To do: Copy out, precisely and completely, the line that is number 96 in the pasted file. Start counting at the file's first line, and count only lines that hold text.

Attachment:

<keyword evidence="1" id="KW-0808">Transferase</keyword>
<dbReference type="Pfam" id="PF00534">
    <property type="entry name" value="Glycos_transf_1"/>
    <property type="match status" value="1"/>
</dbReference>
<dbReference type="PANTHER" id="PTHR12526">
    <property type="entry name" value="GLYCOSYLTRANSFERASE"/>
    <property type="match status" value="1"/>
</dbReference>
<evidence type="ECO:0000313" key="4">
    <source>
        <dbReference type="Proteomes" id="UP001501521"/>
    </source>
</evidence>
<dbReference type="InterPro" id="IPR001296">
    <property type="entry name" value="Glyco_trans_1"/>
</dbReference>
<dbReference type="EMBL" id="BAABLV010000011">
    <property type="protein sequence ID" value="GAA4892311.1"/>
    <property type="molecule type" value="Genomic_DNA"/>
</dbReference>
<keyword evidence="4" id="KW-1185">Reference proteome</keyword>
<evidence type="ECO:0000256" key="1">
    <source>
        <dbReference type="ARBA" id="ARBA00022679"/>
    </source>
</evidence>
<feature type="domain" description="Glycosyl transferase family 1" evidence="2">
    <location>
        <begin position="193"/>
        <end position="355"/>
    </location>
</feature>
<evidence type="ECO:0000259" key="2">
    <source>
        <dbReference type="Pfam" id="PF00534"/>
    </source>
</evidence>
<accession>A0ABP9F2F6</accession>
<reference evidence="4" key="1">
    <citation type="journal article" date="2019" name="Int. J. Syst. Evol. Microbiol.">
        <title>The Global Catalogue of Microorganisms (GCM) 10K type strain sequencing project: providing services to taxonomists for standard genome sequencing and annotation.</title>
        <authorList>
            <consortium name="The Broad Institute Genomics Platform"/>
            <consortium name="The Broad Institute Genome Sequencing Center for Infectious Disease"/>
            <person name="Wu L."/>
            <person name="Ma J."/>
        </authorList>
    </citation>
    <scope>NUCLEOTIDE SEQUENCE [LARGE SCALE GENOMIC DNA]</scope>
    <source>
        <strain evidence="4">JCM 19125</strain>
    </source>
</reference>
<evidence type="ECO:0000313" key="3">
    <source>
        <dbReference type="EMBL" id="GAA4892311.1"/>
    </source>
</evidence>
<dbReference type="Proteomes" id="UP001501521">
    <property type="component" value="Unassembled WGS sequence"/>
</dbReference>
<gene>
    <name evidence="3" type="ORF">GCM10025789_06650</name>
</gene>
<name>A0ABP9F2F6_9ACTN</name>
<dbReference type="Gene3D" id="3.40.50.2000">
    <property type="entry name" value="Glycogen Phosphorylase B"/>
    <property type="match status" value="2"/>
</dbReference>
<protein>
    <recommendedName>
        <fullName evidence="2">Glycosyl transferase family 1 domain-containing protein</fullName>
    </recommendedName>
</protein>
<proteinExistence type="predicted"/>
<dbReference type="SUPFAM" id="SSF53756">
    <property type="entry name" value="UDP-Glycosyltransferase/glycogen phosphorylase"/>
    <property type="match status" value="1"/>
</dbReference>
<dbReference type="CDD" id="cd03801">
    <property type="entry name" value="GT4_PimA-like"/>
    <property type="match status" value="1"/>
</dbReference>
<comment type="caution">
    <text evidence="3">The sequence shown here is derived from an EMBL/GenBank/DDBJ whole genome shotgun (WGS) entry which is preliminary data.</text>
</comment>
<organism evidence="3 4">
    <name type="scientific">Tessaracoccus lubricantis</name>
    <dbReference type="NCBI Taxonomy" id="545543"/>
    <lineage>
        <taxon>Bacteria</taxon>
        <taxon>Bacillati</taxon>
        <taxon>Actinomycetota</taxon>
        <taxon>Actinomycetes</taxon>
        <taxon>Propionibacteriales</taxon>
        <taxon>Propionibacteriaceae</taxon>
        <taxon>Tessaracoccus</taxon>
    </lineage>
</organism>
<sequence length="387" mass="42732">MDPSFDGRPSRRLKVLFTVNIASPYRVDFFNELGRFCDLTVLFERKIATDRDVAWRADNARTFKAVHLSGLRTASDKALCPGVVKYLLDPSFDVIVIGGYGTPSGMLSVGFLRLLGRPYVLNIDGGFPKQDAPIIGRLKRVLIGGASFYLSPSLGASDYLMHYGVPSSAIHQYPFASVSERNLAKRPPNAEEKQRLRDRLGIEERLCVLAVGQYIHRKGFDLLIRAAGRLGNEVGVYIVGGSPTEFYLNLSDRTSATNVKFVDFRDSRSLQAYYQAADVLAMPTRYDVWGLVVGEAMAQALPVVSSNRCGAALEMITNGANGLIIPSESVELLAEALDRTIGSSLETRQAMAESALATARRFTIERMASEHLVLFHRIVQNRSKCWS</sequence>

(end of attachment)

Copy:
        <taxon>Propionibacteriales</taxon>